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Epigenetic changes in multiple genes are emerging as an important mechanism for tumour cells to acquire resistance to chemotherapy. In the present work, we test the hypothesis that epigenetic organisation in cancer cells can be affected by cytostatic drugs. Colorectal cancer cells were cultured for several weeks in the presence of 6-thioguanine. Bisulphite sequencing of the CpG-rich promoter regions of two expressed genes showed a significantly increased frequency of methylated CpG sites in drug-treated cells, as compared with controls: 4.7% and 1.7%, respectively, for the HPRT gene; and 11.1% and 8.2% for CDX1. Essentially, all of the increase for the CDX1 gene was in a four CpG sub-region previously found to correlate with gene activity (P=0.006). This pattern of sparse promoter methylation fits with a recently proposed 'seeding' two-step mechanism leading up to gene inactivation in cancer cells. Taken together, our findings suggest activation in cancer cells of an epigenetic process enabling a tumour to generate drug-resistant variant cells.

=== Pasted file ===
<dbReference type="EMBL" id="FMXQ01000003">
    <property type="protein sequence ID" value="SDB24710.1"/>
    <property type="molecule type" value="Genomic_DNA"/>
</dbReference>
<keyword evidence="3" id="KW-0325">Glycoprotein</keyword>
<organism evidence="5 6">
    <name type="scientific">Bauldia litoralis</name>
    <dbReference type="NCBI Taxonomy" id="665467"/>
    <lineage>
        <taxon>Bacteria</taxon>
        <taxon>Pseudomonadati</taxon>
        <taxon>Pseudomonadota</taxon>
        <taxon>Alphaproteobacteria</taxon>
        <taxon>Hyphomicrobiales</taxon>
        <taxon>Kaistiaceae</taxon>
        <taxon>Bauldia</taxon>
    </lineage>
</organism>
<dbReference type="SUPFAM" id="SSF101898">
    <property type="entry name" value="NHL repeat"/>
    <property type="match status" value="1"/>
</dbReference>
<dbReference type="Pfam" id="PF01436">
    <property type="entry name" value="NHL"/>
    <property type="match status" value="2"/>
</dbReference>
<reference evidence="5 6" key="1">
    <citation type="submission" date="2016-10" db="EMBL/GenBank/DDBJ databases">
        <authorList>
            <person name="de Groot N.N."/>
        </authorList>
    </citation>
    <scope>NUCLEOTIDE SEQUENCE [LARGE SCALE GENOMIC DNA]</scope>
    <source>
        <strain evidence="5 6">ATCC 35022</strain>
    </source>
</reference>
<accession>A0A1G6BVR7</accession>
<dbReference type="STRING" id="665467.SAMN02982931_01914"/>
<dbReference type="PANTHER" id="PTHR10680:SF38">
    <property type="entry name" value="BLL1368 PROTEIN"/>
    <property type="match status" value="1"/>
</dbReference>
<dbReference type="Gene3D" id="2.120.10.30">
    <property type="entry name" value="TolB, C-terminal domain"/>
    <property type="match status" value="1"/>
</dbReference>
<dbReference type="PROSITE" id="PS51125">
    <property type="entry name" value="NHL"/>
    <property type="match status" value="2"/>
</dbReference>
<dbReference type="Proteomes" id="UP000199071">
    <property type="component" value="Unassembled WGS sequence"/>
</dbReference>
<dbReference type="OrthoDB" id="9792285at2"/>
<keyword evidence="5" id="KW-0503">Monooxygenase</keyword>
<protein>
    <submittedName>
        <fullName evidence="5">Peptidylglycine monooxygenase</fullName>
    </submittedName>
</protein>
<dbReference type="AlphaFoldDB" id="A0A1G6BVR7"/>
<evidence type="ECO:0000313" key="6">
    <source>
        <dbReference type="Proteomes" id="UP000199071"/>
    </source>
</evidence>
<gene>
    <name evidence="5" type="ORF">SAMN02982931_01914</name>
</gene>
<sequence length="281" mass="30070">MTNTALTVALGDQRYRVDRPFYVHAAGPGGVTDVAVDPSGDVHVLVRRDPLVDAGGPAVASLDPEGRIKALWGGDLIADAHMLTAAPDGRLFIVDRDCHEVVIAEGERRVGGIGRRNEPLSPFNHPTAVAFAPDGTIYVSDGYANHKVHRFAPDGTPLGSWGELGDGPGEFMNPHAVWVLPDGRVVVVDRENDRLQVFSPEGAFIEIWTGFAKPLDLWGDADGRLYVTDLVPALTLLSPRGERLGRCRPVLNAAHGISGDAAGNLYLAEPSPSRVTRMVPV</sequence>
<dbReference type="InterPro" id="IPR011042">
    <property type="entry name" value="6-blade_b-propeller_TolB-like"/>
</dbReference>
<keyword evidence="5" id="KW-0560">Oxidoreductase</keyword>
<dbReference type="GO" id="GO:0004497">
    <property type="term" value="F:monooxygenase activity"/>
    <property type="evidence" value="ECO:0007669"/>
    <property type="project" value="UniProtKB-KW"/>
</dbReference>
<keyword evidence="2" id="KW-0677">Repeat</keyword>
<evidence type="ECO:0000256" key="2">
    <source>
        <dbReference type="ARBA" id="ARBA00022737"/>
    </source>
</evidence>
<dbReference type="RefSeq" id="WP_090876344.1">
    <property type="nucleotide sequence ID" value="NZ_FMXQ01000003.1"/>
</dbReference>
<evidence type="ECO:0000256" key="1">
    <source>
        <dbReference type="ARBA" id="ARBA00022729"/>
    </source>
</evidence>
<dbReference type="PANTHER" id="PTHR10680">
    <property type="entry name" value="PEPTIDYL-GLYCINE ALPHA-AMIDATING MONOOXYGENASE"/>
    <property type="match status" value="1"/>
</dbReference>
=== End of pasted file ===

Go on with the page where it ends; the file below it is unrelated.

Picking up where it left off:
Original publication




Journal article


Eur J Cancer

Publication Date





947 - 954


Antimetabolites, Antineoplastic, Colorectal Neoplasms, DNA Methylation, Drug Resistance, Neoplasm, Epigenesis, Genetic, Homeodomain Proteins, Humans, Hypoxanthine Phosphoribosyltransferase, Lymphocytes, Promoter Regions, Genetic, Sulfites, Thioguanine, Tumor Cells, Cultured